I’ve been reading a lot about writing recently, as well as trying to increase my reading of great literature.
I need to write every day. See where it takes me. Maybe I’ll come up with some gems if only a sentence or a character.
I think this is pretty much how I write already, I just end up thinking it’s good enough to let you read it anyway…
Confidence is a definite asset let’s face it. For sure, in my career, it would have been a useful tool long ago.
Why did I have none?
It’s an elusive thing, isn’t it? Confidence is not a solid thing you can hold on to and feel for sure you have – maybe if you did, that wouldn’t be confidence but arrogance?
I’m not sure where I lost a whole barrow load of mine, but somewhere along the way somebody (I have several possible candidates I could put forward) surreptitiously walked away with mine.
Not all of it. I kept a nugget, deep down in the pit of my stomach. A solid little package of confidence that no-one could take from me. I think it’s something my Mum (at least while I was young) helped keep safe, while I allowed so many others to chip away at it.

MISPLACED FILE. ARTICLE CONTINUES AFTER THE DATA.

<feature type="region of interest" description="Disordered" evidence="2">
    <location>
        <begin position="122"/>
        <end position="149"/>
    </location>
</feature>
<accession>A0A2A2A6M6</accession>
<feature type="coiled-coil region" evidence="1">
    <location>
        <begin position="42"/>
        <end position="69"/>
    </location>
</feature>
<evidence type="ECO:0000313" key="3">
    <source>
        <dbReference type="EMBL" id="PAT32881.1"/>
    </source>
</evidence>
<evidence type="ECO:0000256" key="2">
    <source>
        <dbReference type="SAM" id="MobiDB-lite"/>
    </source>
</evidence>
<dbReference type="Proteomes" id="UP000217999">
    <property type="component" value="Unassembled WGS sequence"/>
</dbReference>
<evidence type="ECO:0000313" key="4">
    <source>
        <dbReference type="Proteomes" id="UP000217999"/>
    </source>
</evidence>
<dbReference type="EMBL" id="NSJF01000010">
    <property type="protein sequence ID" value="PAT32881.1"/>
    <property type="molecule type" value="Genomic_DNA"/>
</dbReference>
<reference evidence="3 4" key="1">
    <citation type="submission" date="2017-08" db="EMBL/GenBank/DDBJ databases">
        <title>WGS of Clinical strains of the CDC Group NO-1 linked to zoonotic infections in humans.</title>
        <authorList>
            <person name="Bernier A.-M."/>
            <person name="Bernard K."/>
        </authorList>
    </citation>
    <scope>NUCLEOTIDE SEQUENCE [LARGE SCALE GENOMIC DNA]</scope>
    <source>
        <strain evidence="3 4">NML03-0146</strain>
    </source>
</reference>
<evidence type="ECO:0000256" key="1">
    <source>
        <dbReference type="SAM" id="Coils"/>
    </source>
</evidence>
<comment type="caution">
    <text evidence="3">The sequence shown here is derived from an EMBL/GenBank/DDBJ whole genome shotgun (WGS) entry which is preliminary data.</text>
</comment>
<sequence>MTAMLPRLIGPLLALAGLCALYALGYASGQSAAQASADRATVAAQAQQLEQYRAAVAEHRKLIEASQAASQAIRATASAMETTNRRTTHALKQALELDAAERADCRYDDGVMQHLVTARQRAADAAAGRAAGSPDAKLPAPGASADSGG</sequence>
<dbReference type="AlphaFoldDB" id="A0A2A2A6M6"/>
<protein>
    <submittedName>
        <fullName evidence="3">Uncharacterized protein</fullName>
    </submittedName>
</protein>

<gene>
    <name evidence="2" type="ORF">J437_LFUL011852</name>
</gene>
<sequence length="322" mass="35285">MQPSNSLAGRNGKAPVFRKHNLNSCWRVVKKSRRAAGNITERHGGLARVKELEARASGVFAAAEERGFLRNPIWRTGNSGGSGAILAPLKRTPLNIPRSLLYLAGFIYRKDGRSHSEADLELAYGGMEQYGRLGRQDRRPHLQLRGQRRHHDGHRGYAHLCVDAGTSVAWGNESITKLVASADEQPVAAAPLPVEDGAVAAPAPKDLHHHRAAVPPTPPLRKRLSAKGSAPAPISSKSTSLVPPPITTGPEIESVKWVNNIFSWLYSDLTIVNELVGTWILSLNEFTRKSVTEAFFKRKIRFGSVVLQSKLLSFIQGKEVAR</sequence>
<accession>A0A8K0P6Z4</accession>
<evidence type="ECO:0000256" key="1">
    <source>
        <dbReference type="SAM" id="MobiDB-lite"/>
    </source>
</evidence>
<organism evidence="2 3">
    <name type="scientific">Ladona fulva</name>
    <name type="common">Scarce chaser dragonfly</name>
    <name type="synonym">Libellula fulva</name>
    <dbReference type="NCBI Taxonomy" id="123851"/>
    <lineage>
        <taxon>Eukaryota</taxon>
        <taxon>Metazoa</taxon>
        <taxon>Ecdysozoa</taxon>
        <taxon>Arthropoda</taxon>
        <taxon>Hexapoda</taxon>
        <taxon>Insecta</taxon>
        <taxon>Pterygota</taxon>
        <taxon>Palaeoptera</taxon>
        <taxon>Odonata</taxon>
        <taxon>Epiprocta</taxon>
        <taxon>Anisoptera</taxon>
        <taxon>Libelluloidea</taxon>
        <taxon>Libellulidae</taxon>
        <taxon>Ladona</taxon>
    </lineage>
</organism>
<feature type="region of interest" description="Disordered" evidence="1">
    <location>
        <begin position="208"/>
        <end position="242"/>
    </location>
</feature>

I say I have candidates, for sure there are some obvious men in my past who took more than their fair share, but I think I really ran with the theory of ‘one hundred compliments and one insult, I’ll take the insult thanks, nurture it, make it all mine, keep it warm and safe and let it fester and grow’.
That’s, sadly, a fairly common sentiment, right?
Those who have the capacity to move on from it, process it differently, see it for what it is, are those whom I admire and aspire to be more like.
Or maybe I am one of them now, I just wish it hadn’t taken 40 odd years to get there!
‘You are so lucky to have a job doing what you love’
A phrase there is no doubt most musicians hear often.
It is true, though I’m not sure ‘lucky’ is the best word.
We work(ed) bloody hard to get where we are. I was fitting 3 or 4 hours a day practice around my school work as a teenager. You have to get your 10,000 hours in pretty early in life to ‘make it’ in the music world.
And then actually being in a position to have a creative outlet in your music-making is not a luxury many musicians have. Generally speaking, there are only 2 violinists on a stage that have real space or opportunity to be creative, and it’s not uncommon to have 24 or more on that platform.